Oolitic Limestone is made up of small spheres called ooiliths that are stuck together by lime mud. They form when calcium carbonate is deposited on the surface of sand grains rolled (by waves) around on a shallow seafloor.
Oolite or oölite (egg stone) is a sedimentary rock formed from ooids, spherical grains composed of concentric layers. The name derives from the Ancient Greek word ᾠόν for egg. Strictly, oolites consist of ooids of diameter 0.25–2 millimeters; rocks composed of ooids larger than 2 mm are called pisolites (made up of spherical shapes called pisoids).
The terms pisolite and pisoids come from the ancient Greek word for pea, so think of the size of the spherical shapes observed in the stone like a group of small peas. The term oolith can refer to oolite or individual ooids.
Formation and Composition –
Ooids are normally formed in warm, shallow seas that contain a lot of calcium and other minerals dissolved within the seawater. Intertidal movements or currents aid in the transport of the material which helps in the formation of the ooid structures, but oolitic material can also form in freshwater. Fragments of shell or a sand grain can act as a “seed” giving the calcium carbonate a medium which it can form around. As these tiny “seeds” tumble around the sea bed they accumulate layers of precipitated calcite (another term for calcium carbonate), the size of the ooid (or pisoid) formed indicates the length of time the object has been exposed to the seawater before being buried by further sediment deposition. Therefore, pisoids, being larger than ooids have been present on the seafloor longer than ooids. Oolites with their “egg stone” grains superficially resemble sandstone and they can be white, grey or even yellow in color (such as Portland limestone). Under a high powered magnifying glass (or within a 20-megapixel image), the concentric rings which form the ooids can be easily made out.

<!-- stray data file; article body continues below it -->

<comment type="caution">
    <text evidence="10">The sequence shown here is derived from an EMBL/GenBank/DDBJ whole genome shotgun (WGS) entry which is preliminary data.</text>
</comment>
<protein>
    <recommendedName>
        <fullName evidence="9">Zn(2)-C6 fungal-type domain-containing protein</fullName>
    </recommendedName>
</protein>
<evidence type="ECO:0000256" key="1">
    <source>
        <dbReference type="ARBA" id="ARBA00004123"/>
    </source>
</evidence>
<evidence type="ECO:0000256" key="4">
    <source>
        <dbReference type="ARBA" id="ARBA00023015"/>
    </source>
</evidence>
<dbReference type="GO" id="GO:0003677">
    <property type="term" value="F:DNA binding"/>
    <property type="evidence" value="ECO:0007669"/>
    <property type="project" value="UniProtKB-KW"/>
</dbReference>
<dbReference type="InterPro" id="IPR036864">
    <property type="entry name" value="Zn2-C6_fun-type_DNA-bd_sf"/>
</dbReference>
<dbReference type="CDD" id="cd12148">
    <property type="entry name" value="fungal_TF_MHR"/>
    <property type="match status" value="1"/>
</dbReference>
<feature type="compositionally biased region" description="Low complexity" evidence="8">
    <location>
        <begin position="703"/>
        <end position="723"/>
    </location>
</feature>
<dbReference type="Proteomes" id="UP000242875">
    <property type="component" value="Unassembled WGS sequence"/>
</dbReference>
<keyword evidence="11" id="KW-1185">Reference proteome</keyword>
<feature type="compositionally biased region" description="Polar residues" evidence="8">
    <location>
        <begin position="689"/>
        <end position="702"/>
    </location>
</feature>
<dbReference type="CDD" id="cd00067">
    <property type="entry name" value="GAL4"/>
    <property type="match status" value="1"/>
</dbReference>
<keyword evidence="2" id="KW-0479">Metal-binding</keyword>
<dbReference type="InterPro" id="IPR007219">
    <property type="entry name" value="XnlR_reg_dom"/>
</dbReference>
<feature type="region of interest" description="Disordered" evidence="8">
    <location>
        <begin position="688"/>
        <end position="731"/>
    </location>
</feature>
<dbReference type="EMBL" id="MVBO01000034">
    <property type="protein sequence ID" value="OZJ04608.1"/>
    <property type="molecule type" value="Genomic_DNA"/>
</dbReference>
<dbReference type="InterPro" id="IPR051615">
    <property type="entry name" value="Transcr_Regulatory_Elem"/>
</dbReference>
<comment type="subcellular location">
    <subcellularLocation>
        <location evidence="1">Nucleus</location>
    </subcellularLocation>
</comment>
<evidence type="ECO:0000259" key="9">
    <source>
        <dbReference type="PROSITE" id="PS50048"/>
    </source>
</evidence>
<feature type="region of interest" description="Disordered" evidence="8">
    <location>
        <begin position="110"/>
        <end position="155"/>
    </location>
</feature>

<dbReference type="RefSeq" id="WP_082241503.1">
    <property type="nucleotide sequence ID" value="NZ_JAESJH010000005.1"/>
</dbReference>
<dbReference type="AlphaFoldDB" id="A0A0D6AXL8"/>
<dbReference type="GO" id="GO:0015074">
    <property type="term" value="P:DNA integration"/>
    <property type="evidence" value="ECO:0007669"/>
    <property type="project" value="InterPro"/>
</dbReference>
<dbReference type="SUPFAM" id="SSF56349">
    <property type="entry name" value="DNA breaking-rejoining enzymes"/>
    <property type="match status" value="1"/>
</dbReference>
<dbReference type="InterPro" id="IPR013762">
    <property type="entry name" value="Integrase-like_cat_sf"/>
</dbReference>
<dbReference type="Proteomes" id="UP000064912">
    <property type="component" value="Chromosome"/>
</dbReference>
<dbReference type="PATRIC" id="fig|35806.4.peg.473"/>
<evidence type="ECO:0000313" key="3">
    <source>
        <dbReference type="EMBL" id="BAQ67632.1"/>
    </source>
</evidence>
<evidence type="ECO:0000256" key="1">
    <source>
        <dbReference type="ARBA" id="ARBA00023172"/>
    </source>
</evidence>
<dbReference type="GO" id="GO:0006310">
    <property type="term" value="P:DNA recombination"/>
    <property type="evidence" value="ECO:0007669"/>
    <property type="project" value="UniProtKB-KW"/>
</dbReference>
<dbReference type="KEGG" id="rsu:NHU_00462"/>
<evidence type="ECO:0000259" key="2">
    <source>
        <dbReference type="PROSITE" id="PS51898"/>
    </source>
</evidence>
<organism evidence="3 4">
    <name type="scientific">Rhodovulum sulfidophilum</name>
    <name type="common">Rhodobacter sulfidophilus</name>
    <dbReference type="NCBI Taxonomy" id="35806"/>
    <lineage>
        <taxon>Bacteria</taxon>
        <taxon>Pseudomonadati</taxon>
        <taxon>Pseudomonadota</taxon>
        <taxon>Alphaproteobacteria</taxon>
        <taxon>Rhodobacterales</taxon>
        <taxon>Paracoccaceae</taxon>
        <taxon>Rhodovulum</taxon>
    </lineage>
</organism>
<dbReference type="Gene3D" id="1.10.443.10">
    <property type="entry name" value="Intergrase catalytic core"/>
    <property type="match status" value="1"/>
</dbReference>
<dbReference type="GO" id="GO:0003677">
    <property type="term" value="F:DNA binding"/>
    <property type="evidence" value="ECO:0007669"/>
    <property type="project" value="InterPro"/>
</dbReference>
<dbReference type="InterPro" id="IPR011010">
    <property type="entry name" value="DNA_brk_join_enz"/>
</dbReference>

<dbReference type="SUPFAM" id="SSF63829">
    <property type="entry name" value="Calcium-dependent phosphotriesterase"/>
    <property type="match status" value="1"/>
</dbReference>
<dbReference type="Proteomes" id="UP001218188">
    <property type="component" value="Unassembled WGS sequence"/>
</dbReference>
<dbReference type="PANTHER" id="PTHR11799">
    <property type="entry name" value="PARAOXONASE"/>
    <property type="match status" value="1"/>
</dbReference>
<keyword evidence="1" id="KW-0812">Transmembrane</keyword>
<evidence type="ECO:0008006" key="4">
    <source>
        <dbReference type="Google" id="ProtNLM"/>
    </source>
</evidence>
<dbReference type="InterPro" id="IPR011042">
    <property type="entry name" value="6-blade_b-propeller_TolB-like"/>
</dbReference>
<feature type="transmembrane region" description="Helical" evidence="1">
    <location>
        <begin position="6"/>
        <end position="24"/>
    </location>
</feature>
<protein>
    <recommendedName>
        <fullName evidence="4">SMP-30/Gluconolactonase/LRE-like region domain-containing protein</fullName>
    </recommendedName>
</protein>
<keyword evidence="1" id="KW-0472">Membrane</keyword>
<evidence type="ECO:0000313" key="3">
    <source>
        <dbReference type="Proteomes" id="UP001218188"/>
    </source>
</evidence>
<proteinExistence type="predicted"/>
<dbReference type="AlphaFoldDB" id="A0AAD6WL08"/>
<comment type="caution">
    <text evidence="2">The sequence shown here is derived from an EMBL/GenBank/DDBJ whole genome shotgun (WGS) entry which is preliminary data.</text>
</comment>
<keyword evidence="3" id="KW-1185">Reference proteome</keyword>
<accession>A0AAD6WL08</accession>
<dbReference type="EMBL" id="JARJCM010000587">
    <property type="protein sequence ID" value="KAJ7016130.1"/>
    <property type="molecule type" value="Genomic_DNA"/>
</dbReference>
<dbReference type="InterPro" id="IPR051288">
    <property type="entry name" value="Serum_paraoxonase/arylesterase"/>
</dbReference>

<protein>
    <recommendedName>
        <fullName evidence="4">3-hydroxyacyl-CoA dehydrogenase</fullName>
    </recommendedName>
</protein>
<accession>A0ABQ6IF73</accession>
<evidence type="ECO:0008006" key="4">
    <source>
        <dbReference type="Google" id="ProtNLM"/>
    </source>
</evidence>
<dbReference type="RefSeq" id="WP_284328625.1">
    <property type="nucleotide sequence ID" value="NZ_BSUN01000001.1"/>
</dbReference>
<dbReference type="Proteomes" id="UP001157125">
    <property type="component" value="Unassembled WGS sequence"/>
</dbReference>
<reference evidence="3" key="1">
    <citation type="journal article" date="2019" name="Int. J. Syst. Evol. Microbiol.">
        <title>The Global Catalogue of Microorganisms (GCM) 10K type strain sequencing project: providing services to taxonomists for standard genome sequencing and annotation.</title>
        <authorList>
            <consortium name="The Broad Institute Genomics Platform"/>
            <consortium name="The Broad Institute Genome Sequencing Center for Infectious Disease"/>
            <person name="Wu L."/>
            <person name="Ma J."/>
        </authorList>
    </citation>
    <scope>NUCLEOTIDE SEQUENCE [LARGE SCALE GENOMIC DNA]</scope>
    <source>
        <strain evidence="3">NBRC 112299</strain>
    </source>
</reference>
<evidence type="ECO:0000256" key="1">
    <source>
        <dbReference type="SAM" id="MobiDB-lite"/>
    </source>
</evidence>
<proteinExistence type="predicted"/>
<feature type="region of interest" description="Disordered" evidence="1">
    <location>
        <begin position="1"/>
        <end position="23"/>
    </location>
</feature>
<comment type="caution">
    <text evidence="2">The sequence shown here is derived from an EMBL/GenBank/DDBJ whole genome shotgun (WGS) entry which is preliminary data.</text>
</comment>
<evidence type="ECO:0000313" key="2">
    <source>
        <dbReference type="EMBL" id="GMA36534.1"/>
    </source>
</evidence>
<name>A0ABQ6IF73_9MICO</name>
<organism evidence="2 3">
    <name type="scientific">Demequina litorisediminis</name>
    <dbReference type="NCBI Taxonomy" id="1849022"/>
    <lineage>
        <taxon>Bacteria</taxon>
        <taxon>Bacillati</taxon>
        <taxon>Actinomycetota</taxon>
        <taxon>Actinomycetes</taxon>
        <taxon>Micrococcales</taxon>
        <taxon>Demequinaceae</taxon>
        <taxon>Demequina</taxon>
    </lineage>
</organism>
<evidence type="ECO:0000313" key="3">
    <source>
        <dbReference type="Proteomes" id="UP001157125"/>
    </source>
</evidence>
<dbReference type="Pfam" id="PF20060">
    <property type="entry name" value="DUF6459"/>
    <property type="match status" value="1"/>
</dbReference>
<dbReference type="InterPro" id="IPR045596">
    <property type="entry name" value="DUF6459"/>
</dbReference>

One of the world’s largest freshwater lakebed oolites is the Shoofly Oolit, a section of the Glenns Ferry Formation on southwestern Idaho’s Snake River Plain. 10 million years ago, the Plain formed the bed of Lake Idaho. Wave action in the lake washed sediments back and forth in the shallows on the southwestern shore, forming ooids and depositing them on steeper benches near the shore in 2- to 40-foot thicknesses. When the lake drained (2 to 4 million years ago), the oolite was left behind, along with siltstone, volcanic tuffs, and alluvium from adjacent mountain slopes. The other sediments eroded away, while the more resistant oolite weathered into hummocks, small arches, and other intriguing natural “sculptures.” The Shoofly Oolite lies on public land west of Bruneau, Idaho managed by the Bureau of Land Management (BLM). The physical and chemical properties of the Shoofly Oolite are the setting for a suite of rare plants, which the BLM protects through land use management and on-site interpretation.
This type of limestone is also found in Indiana in the United States. The town of Oolitic, Indiana, was founded for the trade of limestone and bears its name. Quarries in Oolitic, Bedford, and Bloomington contributed the materials for such iconic U.S. landmarks as the Empire State Building in New York and the Pentagon in Arlington, Virginia. Many of the buildings on the Indiana University campus in Bloomington are built with native oolitic limestone material, and the Soldiers’ and Sailors’ Monument in downtown Indianapolis, Indiana, is built mainly of grey oolitic limestone.
Composition and Uses –
Ooids are most commonly composed of calcium carbonate (calcite or aragonite), but can be composed of phosphate, clays, chert, dolomite or iron minerals, including hematite. Dolomitic and chert ooids are most likely the result of the replacement of the original texture in limestone. Oolitic hematite occurs at Red Mountain near Birmingham, Alabama, along with oolitic limestone.
Oolites are often used in the home aquarium industry because their small grain size (0.2 to 1.22 mm) is ideal for shallow static beds and bottom covering of up to 1″ in depth. Also known as “oolitic” sand, the sugar-sized round grains of this sand pass easily through the gills of gobies and other sand-sifting organisms. Importantly, this unusually smooth sand promotes the growth of bacteria, which are important biofilters in home aquaria. Because of its extremely small grain size, oolitic sand has a lot of surface area, which promotes high bacterial growth.